Forty years ago, John Lennon and wife Yoko Ono launched a powerful campaign to end the bloodshed in Vietnam. They rented billboards in a dozen cities, from New York to Athens, declaring: “War is over! (If you want it.)”
The protracted conflict grew increasingly unpopular, thanks in part to their efforts. Within six years the Americans had withdrawn and the killing had stopped. But John and Yoko’s wider goal - of a world at peace with itself - is still a distant dream.
In more than a dozen countries, mostly in Africa and the Middle East, struggles over resources and power claim scores of lives daily. Survivors often have their homes destroyed and lives permanently ruined.
For many people, 2009 will only bring more misery and pain, as we have seen in Gaza. Another year is over, but once again little has been done to advance peace and disarmament around the globe.
Australians young and old are admirably engaged in the movement to end abject poverty - as evidenced by the tribes of goats donated to developing countries at Christmas - but few see the connection between deprivation and conflict.
In the war against poverty, war itself is one of the greatest impediments. It undermines every one of the internationally agreed Millennium Development Goals, including halving global poverty by 2015.
Violent conflict tears communities apart, leaves families without income earners, and razes schools, hospitals and infrastructure to the ground. Human rights abuses follow, and infection rates for deadly illnesses like HIV-AIDs soar.
It is obvious that peace cannot exist in a world armed to the brink: easy access to light weapons and conventional arms aggravates, intensifies and prolongs armed conflict. Disarmament and arms control are therefore essential to ending poverty.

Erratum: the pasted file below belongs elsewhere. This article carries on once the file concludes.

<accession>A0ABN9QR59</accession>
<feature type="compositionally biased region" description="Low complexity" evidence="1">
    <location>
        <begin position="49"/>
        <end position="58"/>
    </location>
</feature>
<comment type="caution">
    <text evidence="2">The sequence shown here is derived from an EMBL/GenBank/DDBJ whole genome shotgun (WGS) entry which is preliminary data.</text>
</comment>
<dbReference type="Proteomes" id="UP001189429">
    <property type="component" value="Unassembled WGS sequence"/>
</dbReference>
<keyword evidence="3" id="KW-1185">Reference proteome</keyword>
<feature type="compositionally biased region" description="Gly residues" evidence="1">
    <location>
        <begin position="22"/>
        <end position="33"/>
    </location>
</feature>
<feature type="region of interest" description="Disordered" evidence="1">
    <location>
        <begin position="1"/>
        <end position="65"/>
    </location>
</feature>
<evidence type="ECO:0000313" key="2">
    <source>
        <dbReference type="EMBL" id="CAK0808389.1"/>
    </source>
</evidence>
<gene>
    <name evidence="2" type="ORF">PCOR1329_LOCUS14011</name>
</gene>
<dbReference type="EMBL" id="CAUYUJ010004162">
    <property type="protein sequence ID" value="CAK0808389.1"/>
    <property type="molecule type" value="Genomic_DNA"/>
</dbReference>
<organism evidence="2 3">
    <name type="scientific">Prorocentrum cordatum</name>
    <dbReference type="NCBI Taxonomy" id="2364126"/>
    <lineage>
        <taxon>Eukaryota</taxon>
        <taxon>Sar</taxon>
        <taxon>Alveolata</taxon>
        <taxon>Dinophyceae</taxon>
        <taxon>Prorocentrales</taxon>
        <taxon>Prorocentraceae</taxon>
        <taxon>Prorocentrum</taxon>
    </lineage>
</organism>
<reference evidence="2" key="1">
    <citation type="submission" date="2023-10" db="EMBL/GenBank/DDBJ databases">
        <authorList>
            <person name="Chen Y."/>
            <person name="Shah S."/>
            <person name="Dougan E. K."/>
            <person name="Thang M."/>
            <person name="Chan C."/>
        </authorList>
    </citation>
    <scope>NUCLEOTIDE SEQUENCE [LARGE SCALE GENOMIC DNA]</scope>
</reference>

The new treaty outlawing cluster bombs - heinous weapons which, like landmines, often kill and maim hapless children who mistake them for toys - will certainly help to advance peace and alleviate poverty, at least until the next pernicious device is conceived. And so will a proposed arms trade agreement.
US President Barack Obama’s commitment to the global elimination of nuclear weapons is also encouraging. No doubt he will prove a much less hawkish commander-in-chief than his predecessor. In addition to ratifying the Comprehensive Test Ban Treaty and ditching the provocative missile defence system, he should lead the world in scaling back military expenditure.
Last year global spending continued to rocket skywards like an out-of-control missile - to a staggering $2,234 billion, which dwarves the $157 billion spent by rich countries on foreign aid. Over the last decade, military spending has increased in real terms by 45 per cent, and America now spends roughly as much on its armed forces as every other country in the world combined.
Nations do, of course, have legitimate security and self-defence needs, but current spending is way beyond those needs. It would be more productively directed to education and health. The stockpiling of arms not only wastes resources, it threatens human security.
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